All that makes this sound like a pure info dump episode, but watching it is something else entirely. Virtually all of the interactions between Yuta and Anoshiras see the earlier directorial experimentation from the series paying dividends. Their first conversation has some of the same types of bizarre cuts and editing as that infamous argument between Yuta and Rikka in the first episode, but to much greater effect because the mystery of the new character is truly unnerving. Their sudden size change is captured brilliantly (an effect the show has used before with Anti's transformation), highlighted by similarly off-putting animation of their speaking mouth while giant. Meanwhile, the explanation of the computerized world and Akane's role is communicated with a delightful low-poly 3D animated segment, accompanied by adorable background music. So many other shows might go for a dry conversation between talking heads punctuated by a pedestrian ‘shocking’ reveal, but SSSS.Gridman delivers in an offbeat way that still pulls out evocative punches once each scene's full implications are realized.
Just as I was glad to see Yuta be brought into the story more after complaining about his under-use last week, I was also happy to see Utsumi making a comeback. His long-standing crush on Akane could have been nothing more than a recurring joke, but it's played up for more hero/villain interaction this week, expanding on the subject of Yuta's amnesia and lending Akane more character. The turn toward the topic of Kaiju was rife with meta details for this episode, from the annoyed observation that "They shouldn't be making episodes without Kaiju in them" to Akane's assertion that the Kaiju actually have the leading roles. Utsumi finally getting some meaningful interaction with anyone, let alone bonding with Akane over their shared love of Ultra Monsters, was exactly the sort of rebound he needed to be relevant after fading out for some time now. The easy chemistry these two share was enough to make me disappointed in the truth that Akane is likely just using him.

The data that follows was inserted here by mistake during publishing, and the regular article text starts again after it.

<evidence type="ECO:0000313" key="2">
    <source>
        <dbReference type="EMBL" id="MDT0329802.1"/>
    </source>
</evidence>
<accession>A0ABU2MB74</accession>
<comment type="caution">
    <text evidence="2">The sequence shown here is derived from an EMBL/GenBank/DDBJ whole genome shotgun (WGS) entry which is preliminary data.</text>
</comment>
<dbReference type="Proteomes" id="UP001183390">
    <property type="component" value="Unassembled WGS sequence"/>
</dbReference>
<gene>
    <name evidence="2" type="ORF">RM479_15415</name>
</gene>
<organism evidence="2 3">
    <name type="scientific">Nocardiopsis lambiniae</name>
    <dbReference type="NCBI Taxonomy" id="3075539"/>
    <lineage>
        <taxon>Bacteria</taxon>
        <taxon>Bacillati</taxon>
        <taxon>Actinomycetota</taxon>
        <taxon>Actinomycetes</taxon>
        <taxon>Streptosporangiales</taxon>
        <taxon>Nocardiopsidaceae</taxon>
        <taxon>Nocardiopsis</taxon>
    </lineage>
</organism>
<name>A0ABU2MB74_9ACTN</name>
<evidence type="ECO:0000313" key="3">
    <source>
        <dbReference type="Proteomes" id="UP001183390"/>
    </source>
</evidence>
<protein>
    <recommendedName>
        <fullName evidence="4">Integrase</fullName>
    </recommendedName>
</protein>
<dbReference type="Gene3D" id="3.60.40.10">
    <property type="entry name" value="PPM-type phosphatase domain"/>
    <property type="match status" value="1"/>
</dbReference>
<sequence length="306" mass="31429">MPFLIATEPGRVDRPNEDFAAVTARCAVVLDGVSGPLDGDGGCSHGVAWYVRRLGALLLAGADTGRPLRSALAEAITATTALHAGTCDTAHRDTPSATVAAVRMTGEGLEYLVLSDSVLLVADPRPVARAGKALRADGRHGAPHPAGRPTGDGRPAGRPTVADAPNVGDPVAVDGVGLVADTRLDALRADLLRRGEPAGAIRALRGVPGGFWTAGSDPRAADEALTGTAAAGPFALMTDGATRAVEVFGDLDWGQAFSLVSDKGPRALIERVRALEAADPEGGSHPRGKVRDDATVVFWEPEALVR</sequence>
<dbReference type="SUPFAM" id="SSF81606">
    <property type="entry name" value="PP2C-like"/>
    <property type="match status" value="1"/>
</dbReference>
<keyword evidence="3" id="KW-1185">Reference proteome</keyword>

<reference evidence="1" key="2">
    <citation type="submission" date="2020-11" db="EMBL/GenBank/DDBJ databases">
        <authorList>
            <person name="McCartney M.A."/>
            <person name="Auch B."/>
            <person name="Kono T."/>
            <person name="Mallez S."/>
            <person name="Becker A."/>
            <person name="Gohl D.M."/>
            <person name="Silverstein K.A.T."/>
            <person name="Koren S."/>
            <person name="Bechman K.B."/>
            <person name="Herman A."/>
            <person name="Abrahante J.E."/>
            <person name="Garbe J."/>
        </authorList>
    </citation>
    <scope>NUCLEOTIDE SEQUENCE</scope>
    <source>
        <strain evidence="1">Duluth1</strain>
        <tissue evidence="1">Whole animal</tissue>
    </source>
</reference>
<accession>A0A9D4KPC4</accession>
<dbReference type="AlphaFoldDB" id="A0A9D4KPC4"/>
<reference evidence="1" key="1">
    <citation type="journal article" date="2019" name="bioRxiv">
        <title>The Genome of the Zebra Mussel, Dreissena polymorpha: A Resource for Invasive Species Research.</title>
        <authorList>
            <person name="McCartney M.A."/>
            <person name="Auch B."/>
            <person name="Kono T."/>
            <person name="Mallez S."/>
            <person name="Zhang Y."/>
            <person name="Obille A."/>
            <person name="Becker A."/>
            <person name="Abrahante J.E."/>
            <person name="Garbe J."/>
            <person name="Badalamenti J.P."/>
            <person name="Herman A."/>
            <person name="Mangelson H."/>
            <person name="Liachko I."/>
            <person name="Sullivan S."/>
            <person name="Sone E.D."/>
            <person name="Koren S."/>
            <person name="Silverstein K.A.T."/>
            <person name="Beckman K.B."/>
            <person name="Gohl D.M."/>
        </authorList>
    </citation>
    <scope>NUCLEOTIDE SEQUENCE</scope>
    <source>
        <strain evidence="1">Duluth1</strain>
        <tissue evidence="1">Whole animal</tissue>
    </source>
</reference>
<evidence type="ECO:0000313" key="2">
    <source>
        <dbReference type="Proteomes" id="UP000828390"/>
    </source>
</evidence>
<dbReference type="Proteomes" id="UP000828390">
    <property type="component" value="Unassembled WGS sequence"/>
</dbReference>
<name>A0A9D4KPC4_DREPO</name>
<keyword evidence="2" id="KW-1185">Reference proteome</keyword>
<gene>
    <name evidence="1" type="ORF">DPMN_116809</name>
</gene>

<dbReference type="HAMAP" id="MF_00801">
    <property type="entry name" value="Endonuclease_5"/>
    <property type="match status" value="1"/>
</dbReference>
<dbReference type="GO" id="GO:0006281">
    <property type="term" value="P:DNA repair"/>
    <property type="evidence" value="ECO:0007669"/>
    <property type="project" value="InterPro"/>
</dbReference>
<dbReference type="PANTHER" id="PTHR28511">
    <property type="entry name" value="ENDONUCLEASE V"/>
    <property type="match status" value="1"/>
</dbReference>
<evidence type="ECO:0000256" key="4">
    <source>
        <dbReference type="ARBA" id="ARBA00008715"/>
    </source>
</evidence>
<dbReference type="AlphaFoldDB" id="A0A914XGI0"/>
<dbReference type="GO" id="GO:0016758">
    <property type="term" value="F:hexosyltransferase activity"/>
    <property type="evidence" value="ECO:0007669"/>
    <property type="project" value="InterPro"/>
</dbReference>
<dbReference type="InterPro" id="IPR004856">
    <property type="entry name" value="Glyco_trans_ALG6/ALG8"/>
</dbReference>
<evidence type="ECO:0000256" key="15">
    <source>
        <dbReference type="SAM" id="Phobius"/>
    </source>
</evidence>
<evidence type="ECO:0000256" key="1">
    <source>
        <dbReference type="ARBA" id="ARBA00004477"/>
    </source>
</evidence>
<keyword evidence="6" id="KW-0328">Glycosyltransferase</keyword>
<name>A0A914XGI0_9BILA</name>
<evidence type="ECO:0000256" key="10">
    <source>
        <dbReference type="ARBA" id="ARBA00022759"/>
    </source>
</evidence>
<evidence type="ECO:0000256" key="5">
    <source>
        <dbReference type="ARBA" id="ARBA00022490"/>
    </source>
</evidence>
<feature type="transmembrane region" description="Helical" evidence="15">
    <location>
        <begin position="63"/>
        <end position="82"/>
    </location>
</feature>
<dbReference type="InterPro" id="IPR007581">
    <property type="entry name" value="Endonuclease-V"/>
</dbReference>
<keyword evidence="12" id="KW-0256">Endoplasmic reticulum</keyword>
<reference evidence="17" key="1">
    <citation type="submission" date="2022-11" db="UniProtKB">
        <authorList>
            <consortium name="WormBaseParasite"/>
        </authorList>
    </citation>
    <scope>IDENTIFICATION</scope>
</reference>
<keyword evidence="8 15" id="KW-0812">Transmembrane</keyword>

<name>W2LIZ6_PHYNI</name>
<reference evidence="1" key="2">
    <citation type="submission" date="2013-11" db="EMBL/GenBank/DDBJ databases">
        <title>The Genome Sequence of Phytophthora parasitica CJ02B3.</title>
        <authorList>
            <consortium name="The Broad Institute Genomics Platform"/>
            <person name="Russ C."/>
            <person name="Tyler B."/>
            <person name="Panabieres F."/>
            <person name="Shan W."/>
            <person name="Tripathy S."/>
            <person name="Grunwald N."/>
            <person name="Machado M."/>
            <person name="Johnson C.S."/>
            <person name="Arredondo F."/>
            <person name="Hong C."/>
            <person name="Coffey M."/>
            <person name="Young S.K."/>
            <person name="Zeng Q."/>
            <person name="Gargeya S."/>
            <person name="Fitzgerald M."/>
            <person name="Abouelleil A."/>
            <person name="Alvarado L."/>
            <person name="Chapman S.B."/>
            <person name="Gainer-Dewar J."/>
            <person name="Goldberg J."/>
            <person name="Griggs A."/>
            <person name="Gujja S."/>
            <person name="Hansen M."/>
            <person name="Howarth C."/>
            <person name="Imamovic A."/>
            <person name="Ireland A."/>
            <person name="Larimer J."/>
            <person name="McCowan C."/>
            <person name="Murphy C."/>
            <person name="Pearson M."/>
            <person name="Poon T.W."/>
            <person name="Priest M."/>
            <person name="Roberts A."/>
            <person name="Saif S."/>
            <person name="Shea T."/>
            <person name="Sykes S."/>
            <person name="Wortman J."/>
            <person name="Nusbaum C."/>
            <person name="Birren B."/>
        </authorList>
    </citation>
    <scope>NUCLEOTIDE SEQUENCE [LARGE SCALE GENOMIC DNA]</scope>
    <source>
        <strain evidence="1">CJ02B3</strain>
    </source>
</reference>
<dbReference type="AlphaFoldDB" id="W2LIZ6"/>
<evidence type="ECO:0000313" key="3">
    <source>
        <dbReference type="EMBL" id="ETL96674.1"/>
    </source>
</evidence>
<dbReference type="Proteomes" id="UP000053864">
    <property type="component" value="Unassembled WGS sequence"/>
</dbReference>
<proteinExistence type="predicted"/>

And if Gridman himself couldn't come out to play this time, the action we did get was still enough to make this episode feel complete. The battle between Anti, Max, and Caliber was a great flash of intensity after all the exposition in this episode. It also cements how impressed I am at this show prescribing weight to elements that may be taken for granted in other toku shows. The big fight this week belongs to a mere kaiju and two of the main hero's power-up weapons, who all have their own expanded personalities and roles. This world may be getting revealed as a simulation, but the show seems to be insisting that all these people and monsters and robots matter regardless of how many 1s and 0s they're made from.
If it seems like I've spent too much of this review gushing about all the things that worked for me, I can't deny that I was just that impressed by the episode. It delivered everything I felt the show needed after a couple of weeks that were too lightweight and garnished it with outstanding presentation and deft juggling of character work. And it was all so entertaining that I didn't even care there was no giant robot fight. I can only look forward to what else this series and the people behind it can do.